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The course is comprised of eight compulsory taught modules, followed by the Oxford Residential Week and the Dissertation.

In the September before the course start in October, you will have access to a "Module zero". 

The aim of Module zero is to ensure students have a basic knowledge of cell biology and genetics which they will need before starting the course. It is not compulsory and will be there to strengthen their knowledge of core scientific concepts and will set students up ready for Module 1 and future modules.

Modules : 

1. Introduction to Human Genetics and Genomics

The human genome and its variation; genome architecture; epigenetic modification; DNA damage and repair; cancer genomics; subclonality and mosaicism; cancer predisposition

2. OmicsTechniques and their application to Genomic Medicine

Genomic technologies and techniques to interrogate genomic variation; application in RNA sequencing; metabolomics and proteomics; bioinformatic analysis; evaluating pathogenicity of variants

3. Clinical Interpretation of Precision Diagnostics and Response Monitoring.

State-of-the-art diagnostics; biomarker properties and their clinical use; quality control; regulation; clinical interpretation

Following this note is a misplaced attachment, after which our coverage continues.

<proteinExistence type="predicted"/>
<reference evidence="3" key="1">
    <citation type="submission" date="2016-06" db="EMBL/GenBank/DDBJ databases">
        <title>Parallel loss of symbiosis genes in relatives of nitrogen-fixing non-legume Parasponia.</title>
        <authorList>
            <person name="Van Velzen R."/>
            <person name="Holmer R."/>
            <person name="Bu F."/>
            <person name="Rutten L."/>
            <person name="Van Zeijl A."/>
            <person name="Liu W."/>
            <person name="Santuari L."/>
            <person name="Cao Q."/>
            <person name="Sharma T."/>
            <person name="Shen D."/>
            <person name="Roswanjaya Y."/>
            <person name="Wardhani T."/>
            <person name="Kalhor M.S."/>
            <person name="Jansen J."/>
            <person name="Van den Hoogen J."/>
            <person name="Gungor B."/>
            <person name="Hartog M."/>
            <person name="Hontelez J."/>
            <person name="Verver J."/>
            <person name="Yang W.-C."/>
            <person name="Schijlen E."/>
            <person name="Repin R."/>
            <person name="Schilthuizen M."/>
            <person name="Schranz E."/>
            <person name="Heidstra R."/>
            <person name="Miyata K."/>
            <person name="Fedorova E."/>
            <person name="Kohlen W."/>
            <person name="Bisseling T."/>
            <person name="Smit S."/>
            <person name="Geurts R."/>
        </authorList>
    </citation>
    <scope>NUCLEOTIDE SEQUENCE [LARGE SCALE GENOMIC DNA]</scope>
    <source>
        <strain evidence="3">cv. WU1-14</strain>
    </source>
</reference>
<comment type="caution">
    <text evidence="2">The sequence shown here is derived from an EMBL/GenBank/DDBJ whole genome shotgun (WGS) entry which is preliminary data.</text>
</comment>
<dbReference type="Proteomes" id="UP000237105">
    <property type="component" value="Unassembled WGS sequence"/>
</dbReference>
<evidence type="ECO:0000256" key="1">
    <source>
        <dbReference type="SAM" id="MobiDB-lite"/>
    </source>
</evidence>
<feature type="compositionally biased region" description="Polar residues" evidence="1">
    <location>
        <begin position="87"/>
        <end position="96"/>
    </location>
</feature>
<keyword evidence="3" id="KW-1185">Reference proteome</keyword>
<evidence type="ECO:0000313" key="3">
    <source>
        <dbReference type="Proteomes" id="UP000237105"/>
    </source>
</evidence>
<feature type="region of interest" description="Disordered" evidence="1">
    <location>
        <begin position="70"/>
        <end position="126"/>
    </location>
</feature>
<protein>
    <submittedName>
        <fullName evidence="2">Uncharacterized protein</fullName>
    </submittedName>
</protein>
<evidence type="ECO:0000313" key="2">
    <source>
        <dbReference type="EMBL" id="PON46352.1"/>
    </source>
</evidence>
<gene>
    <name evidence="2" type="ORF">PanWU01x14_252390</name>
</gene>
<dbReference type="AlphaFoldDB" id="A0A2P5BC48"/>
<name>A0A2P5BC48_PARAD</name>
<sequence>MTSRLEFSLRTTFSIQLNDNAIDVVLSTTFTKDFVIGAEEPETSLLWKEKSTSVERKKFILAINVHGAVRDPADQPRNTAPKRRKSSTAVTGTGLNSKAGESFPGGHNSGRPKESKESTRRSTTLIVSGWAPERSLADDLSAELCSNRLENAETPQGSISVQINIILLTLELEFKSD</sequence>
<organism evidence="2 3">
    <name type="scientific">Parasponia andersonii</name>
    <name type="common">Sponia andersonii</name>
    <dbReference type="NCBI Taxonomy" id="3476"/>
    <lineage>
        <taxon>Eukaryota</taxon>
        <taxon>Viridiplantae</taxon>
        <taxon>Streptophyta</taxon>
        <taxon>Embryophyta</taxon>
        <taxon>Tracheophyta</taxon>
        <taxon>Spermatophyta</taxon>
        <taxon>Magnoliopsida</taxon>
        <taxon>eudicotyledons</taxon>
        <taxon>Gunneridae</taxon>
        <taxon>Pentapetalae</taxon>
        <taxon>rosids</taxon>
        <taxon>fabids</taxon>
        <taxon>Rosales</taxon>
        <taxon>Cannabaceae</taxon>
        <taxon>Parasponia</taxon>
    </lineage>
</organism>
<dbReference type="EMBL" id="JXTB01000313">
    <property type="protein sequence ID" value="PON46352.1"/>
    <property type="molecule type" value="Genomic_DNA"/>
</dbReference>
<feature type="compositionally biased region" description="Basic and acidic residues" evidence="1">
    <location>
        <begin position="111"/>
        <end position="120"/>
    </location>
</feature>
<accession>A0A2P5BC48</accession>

4. Clinical Bio-informatics

Processing and analysis of raw sequence data; interrogating major data sources; integrating results with clinical data; practical experience of the Genomics England bioinformatics pipeline; essential computational skills

5. Treatment, Pharmacogenomics, Clinical Trials and Experimental Cancer Therapeutics

Clinical trial design; genomic basis of drug efficacy and drug reaction; using genomics for targeted drug development; pharmacodynamics, resistance, and rational combinations; use of imaging and circulating biomarkers; regulatory aspects of drug development

6. Ethics and Health Economics

Ethical principles in precision medicine; clinical and research ethics; balance of ethical principles with respect to individuals and society; ethics in the context of complexity and uncertainty; economic models in genomic medicine; justification of economics-based decisions

7. Global Perspective on Molecular Pathology, Imaging and Early Detection

Tumour classification and digital pathology; sample requirements for multi-omics; genomic basis of cancer pre-disposition; imaging technologies; regulatory frameworks, clinical and scientific guidelines; global trends; early detection; role of artificial intelligence

8. Onco-immunology and Genomics

 Cancer immunotherapy; tumour-associated antigens; the immune microenvironment; oncolytic viruses and the role of the microbiome; checkpoint inhibitors; immune response in cancer patients; adaptive T-cell therapy; bioinformatics in tumour immunology

 

This course is reviewed annually and subject to minor changes in response to feedback and evaluation.